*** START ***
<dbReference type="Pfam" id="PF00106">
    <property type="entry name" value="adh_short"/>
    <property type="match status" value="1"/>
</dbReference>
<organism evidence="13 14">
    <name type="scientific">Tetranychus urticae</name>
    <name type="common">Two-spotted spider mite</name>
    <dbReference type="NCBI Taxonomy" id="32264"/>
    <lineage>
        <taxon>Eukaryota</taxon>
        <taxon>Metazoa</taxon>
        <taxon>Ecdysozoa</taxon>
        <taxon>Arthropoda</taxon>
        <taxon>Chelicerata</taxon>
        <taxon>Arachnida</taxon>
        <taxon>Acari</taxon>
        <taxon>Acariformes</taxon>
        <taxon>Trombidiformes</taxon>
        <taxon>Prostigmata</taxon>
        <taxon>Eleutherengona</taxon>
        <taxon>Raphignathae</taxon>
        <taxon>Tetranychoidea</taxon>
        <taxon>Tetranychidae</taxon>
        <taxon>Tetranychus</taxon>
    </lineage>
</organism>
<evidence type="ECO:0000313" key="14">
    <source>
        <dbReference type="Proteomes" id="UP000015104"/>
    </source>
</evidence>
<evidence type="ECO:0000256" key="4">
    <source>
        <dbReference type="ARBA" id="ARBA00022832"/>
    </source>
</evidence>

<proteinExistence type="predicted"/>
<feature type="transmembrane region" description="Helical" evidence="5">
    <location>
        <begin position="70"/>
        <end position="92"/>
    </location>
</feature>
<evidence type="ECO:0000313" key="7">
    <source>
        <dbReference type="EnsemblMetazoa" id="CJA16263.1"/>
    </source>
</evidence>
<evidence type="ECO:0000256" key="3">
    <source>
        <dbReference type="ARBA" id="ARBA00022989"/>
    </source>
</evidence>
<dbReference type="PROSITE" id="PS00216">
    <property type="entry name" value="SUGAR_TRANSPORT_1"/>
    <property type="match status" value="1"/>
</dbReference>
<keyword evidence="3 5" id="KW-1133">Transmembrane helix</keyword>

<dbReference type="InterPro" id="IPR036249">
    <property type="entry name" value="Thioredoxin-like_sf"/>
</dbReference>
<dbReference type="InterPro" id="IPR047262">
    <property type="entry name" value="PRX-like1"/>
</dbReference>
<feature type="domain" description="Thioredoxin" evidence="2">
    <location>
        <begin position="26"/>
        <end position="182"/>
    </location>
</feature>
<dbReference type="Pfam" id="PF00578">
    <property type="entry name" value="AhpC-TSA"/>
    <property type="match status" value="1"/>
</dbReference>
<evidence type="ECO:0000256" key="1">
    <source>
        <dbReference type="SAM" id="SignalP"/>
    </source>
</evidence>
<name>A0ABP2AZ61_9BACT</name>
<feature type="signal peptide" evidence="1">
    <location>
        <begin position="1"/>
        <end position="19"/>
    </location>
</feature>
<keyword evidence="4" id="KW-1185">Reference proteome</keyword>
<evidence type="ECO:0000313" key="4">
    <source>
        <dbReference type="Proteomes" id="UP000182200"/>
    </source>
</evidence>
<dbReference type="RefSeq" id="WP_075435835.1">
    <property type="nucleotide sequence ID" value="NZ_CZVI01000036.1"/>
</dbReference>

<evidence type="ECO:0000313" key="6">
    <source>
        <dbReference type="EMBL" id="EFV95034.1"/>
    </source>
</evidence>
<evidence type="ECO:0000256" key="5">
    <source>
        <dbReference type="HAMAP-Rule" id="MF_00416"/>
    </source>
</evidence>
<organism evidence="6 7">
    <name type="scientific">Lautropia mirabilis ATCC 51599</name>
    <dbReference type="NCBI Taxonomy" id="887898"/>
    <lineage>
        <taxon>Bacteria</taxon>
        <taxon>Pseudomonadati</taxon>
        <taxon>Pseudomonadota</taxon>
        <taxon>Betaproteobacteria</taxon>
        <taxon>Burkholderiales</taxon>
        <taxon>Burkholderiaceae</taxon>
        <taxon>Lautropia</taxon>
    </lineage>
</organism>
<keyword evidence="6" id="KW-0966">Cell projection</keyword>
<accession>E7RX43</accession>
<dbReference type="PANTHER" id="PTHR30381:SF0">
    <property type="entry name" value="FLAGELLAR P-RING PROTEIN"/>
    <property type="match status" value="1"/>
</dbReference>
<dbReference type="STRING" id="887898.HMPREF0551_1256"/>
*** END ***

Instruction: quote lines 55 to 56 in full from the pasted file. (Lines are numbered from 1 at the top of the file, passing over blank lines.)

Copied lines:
    <property type="entry name" value="SUGAR_TRANSPORT_1"/>
    <property type="match status" value="1"/>